A new Cambridge, England-based biotech company called Morphogen-IX received £1.5 million pounds — or about $2.14 million in U.S. dollars — in seed funding to develop a potential new treatment for pulmonary arterial hypertension (PAH).
The therapy results from the 15 years of research at the University of Cambridge’s Department of Medicine at Addenbrooke’s Hospital by Prof. Nick Morrell and his team.
PAH is a progressive disease identified by narrowed blood vessels that transport blood from the heart to the lungs. The condition forces the heart to work harder in order to pump blood through the arteries, which progressively weakens the heart muscles and eventually leads to heart failure.
The funding is led by Index Ventures, along with Cambridge Innovation Capital and Cambridge Enterprise Seed Funds.
In the United Kingdom, it is estimated that around 6,500 people suffer from PAH, most of whom are women in their 30s. There is no known medical cure for PAH, but current therapies may help relieve symptoms and slow disease progression.
Contrary to most available therapies, the potential new treatment to be developed and licensed by Morphogen-IX directly targets the major pathway involved in the disease according to human genetic studies, and hence could be more efficient.
According the university’s website, Morrell’s team is focused on the molecular mechanisms underlying PAH pathogenesis, especially the role of mutations in the bone morphogenetic protein type II receptor (BMPR-II), which may be linked to the disease. The team is developing strategies to rescue BMPR-II deficiency.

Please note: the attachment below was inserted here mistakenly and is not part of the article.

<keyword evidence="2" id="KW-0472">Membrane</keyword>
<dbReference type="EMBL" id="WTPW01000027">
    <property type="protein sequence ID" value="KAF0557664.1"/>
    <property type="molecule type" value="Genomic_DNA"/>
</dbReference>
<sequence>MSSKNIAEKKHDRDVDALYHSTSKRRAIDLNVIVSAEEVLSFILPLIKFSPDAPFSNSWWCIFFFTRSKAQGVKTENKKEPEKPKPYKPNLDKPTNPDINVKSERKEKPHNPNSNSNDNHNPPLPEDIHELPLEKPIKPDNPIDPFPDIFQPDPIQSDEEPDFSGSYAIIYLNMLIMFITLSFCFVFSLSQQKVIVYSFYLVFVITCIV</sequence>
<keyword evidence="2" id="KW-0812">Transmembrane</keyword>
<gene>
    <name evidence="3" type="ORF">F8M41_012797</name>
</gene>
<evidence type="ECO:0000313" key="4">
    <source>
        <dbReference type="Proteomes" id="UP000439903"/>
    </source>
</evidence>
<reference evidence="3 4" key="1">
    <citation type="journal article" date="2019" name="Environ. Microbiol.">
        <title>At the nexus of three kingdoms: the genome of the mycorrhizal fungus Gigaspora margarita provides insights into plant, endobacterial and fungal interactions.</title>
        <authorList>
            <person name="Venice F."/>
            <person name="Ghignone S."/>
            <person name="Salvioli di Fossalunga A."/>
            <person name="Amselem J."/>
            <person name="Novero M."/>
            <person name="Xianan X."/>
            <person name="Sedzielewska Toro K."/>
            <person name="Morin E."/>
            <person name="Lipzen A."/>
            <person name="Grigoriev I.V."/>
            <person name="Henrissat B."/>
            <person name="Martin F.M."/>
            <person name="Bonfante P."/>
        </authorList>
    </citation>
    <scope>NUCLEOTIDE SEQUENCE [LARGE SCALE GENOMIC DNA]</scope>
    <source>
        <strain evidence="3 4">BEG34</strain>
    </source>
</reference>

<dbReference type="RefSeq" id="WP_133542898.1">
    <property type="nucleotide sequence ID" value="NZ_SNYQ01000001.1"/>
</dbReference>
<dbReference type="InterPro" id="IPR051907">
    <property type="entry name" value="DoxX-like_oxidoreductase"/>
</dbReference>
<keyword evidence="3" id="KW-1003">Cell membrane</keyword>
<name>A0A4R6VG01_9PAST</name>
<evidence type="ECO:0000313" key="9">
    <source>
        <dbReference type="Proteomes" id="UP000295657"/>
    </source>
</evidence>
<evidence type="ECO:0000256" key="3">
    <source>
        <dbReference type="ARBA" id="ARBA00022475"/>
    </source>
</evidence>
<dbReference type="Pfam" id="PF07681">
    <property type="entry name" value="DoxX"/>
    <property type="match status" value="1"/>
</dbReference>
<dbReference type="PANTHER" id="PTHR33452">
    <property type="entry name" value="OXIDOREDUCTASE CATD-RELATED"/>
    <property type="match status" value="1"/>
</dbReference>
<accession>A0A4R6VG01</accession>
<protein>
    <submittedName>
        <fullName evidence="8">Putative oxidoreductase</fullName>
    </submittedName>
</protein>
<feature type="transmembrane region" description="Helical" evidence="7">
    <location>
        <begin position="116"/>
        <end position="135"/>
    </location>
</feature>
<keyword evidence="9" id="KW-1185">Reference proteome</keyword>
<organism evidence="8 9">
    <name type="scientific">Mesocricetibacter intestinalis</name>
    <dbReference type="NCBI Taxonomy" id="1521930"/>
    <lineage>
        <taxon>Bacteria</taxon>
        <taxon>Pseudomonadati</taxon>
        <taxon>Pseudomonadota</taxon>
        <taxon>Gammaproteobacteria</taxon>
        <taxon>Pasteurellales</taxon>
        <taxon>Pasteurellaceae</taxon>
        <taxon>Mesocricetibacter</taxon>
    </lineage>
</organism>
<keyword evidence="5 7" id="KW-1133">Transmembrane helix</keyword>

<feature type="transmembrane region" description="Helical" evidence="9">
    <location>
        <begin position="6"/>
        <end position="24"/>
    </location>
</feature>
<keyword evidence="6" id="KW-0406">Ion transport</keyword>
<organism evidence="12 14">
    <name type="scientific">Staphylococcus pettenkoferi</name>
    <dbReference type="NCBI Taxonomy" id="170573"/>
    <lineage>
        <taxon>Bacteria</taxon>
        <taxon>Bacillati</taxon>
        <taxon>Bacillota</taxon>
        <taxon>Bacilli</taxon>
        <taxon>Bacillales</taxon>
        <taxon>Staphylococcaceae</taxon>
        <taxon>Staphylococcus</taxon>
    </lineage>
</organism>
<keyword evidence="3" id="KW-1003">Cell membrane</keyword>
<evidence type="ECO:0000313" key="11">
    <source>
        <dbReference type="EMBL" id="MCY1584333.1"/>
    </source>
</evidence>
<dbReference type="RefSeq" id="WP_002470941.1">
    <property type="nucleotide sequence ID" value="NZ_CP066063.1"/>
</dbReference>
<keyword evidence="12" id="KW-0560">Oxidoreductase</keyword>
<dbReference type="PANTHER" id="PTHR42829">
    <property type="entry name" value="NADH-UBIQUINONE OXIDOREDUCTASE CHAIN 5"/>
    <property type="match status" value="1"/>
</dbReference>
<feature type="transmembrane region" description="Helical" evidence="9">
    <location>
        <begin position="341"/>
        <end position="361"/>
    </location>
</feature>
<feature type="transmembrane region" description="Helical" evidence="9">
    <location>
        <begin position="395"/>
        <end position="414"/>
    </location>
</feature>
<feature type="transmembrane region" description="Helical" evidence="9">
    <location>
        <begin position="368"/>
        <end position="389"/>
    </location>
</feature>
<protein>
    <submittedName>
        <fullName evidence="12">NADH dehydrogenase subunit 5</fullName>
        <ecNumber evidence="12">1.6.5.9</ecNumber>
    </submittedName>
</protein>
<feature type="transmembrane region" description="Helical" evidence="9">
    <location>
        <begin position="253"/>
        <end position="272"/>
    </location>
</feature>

“We are delighted that our BHF [British Heart Foundation]-funded research has led to the discovery of a new potential treatment for this rare but important disease. Our new company, Morphogen-IX, is the most efficient vehicle to take this exciting approach forward rapidly into clinical development,” said Morrell, leader of the BHF Centre of Research Excellence at the University of Cambridge and research director of the National Pulmonary Hypertension Service at Papworth Hospital, in a news release.
Dr. Andrew Walsh, technology manager at Cambridge Enterprise, said, “I am very happy with the establishment of Morphogen-IX. PAH is a devastating disease and this company will be solely dedicated to developing a therapy that will, for the first time, tackle the disease itself rather than attempt to manage the symptoms.”
“The creation of Morphogen-IX represents another exciting opportunity to translate world-leading science conducted in Cambridge into a novel treatment that has the potential to bring benefit for this serious condition,” said Dr. Robert Tansley, investment director at Cambridge Innovation Capital. “We are pleased to be making our first co-investment with Index Ventures and to be working again with Cambridge Enterprise to help fund a young organization with great potential.”
Because PAH patients have, on average, a young age of diagnosis, finding new therapies is crucial in order to improve their quality of life as well as life expectancy. Both could be provided by the development of the new treatment.
“There is a clear and urgent need for an effective treatment for PAH that means people don’t need a transplant. If clinical trials prove positive, this research will lead to substantial benefits for patients with this horrible disease,” said Prof. Jeremy Pearson, associate medical director of BHF.
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